Written by Pirata Hermosa
Based on a comic book character created in 1972 by Len Wein and Carmine Infantino, Christopher Chance (Mark Valley) is the ultimate bodyguard. Instead of sequestering his charges, he puts them out on full display using them as bait to flush out the would-be assailant. In the original comic he would assume the identity and become the victim, but as mentioned during the DVD commentary it just wouldn’t work well with a TV audience to have the hero changing his identity every episode. In order for a television series to work, a bond with the main character is of utmost necessity.
And bonding is even more important when there are only three major characters. Winston (Chi McBride) is the face of the organization. It’s his job to find the new assignments. He’s also responsible for paying the bills, working his connections at the police department, getting Chance anything he requires for his missions, and sometimes ends up on the front line himself.
The final person in their operation is Guerrero (Jackie Earle Haley). His character is very ambiguous and is best described as a cleaner. While he often helps Chance and Winston in their endeavors, he’s got a lot of other angles that he is working in the background. He doesn’t seem to have any morals and is completely unpredictable.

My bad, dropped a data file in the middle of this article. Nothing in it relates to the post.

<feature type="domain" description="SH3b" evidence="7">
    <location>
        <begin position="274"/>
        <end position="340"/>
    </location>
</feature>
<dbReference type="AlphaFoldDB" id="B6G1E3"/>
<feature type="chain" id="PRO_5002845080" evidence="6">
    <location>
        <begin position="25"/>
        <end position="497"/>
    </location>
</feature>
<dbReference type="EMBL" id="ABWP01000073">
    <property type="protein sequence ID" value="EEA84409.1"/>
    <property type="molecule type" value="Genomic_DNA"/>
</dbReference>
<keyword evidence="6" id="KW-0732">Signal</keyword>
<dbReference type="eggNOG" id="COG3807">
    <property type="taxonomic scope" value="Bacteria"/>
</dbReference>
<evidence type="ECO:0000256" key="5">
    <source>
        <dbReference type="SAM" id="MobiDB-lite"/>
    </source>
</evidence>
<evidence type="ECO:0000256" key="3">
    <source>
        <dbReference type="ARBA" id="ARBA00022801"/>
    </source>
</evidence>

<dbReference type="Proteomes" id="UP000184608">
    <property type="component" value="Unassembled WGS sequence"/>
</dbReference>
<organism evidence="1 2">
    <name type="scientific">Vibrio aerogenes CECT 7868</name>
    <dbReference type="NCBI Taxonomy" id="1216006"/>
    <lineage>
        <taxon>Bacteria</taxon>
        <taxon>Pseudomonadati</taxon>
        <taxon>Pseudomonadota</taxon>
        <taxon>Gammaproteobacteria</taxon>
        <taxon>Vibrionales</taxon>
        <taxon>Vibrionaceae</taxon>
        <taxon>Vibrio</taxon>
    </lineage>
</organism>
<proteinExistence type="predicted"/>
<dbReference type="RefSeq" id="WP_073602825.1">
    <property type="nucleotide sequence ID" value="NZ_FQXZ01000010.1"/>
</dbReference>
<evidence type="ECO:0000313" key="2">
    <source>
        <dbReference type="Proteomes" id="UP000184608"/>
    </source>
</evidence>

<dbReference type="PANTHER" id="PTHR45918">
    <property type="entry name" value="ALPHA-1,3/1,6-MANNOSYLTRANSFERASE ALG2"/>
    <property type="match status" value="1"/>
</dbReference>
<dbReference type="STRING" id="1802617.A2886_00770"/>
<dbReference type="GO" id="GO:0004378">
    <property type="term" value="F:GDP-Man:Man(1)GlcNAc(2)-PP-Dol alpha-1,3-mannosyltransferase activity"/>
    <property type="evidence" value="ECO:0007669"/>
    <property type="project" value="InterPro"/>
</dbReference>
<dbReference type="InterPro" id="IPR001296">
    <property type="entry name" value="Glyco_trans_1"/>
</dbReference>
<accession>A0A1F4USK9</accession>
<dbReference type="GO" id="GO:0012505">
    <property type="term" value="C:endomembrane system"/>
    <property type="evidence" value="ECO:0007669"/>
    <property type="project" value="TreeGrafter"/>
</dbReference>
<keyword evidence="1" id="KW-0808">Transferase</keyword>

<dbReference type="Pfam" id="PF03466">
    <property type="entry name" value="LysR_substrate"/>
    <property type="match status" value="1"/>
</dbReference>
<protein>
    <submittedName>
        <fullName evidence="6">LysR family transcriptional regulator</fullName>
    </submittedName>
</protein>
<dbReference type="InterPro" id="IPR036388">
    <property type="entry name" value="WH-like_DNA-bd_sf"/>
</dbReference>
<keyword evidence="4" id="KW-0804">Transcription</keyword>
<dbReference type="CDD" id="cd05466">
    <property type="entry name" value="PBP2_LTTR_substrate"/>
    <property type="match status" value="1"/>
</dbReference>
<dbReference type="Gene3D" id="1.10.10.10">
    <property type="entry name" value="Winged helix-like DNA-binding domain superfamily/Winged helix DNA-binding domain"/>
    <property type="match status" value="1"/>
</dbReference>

It’s very unique to have such a small cast, but the relationships between the three men really work for this type of show. It’s shot like a feature-length action film, kind of like a combination of James Bond and Indiana Jones. There are always a number of fights, car chases, explosions, and of course a different pretty woman every week. You can also expect at least one stunt to press the envelope on what’s truly possible.
There are only a few deleted scenes on the DVD that could have been edited into the episodes and would not have changed the story or added anything new. Other than that there are only a couple of Special Features.
“Confidential Informant” is a discussion with cast and crew about the idea behind the series, who Chance really is and how the three characters interact with one another. There is quite a bit of insight into the characters and brings up some interesting information about each one, giving a new perspective of why they have come together.
“Full Contact Television” focuses on the action sequences, how they are done, where they come up with ideas, and why it’s unique to the television genre. The coolest thing to learn from this is the fact that Mark Valley does nearly all of his own stunts. Not too many actors can say that.
Human Target is exactly what it says it is. It’s a series of mini-action films that you can sit down and enjoy at any time. You don’t need to follow a complicated plotline and if you miss an episode you won’t lose any of the story. The action sequences and special effects are of superior quality and you won’t find yourself getting bored or distracted.